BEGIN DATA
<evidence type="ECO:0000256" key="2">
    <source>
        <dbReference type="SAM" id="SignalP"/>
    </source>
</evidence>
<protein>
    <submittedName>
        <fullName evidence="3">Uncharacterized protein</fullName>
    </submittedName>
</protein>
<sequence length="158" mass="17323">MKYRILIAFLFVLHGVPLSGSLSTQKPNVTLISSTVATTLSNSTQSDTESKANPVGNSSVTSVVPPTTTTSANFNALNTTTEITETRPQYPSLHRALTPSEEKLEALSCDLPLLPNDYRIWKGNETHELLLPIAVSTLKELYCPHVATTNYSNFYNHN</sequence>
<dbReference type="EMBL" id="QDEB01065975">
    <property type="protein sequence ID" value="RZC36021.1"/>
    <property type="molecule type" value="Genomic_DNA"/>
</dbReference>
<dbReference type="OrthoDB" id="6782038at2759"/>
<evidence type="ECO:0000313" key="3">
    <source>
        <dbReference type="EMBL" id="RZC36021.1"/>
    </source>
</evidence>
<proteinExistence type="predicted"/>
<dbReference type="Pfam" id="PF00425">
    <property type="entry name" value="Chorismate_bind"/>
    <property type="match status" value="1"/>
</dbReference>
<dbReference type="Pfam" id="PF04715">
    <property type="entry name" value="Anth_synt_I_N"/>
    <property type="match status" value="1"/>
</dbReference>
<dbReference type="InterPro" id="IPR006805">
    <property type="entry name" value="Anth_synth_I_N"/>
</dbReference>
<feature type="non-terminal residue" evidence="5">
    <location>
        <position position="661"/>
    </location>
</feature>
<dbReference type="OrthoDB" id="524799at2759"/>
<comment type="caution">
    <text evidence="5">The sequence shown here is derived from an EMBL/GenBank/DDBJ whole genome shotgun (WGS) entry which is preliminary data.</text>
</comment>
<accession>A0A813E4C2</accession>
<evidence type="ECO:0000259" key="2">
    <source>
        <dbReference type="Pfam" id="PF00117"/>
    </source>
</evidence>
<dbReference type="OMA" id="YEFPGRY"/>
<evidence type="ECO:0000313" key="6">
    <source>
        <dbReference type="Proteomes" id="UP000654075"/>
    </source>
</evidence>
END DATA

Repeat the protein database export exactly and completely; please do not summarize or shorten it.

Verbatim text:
<evidence type="ECO:0000256" key="2">
    <source>
        <dbReference type="SAM" id="SignalP"/>
    </source>
</evidence>
<protein>
    <submittedName>
        <fullName evidence="3">Uncharacterized protein</fullName>
    </submittedName>
</protein>
<sequence length="158" mass="17323">MKYRILIAFLFVLHGVPLSGSLSTQKPNVTLISSTVATTLSNSTQSDTESKANPVGNSSVTSVVPPTTTTSANFNALNTTTEITETRPQYPSLHRALTPSEEKLEALSCDLPLLPNDYRIWKGNETHELLLPIAVSTLKELYCPHVATTNYSNFYNHN</sequence>
<dbReference type="EMBL" id="QDEB01065975">
    <property type="protein sequence ID" value="RZC36021.1"/>
    <property type="molecule type" value="Genomic_DNA"/>
</dbReference>
<dbReference type="OrthoDB" id="6782038at2759"/>
<evidence type="ECO:0000313" key="3">
    <source>
        <dbReference type="EMBL" id="RZC36021.1"/>
    </source>
</evidence>
<proteinExistence type="predicted"/>
<dbReference type="Pfam" id="PF00425">
    <property type="entry name" value="Chorismate_bind"/>
    <property type="match status" value="1"/>
</dbReference>
<dbReference type="Pfam" id="PF04715">
    <property type="entry name" value="Anth_synt_I_N"/>
    <property type="match status" value="1"/>
</dbReference>
<dbReference type="InterPro" id="IPR006805">
    <property type="entry name" value="Anth_synth_I_N"/>
</dbReference>
<feature type="non-terminal residue" evidence="5">
    <location>
        <position position="661"/>
    </location>
</feature>
<dbReference type="OrthoDB" id="524799at2759"/>
<comment type="caution">
    <text evidence="5">The sequence shown here is derived from an EMBL/GenBank/DDBJ whole genome shotgun (WGS) entry which is preliminary data.</text>
</comment>
<accession>A0A813E4C2</accession>
<evidence type="ECO:0000259" key="2">
    <source>
        <dbReference type="Pfam" id="PF00117"/>
    </source>
</evidence>
<dbReference type="OMA" id="YEFPGRY"/>
<evidence type="ECO:0000313" key="6">
    <source>
        <dbReference type="Proteomes" id="UP000654075"/>
    </source>
</evidence>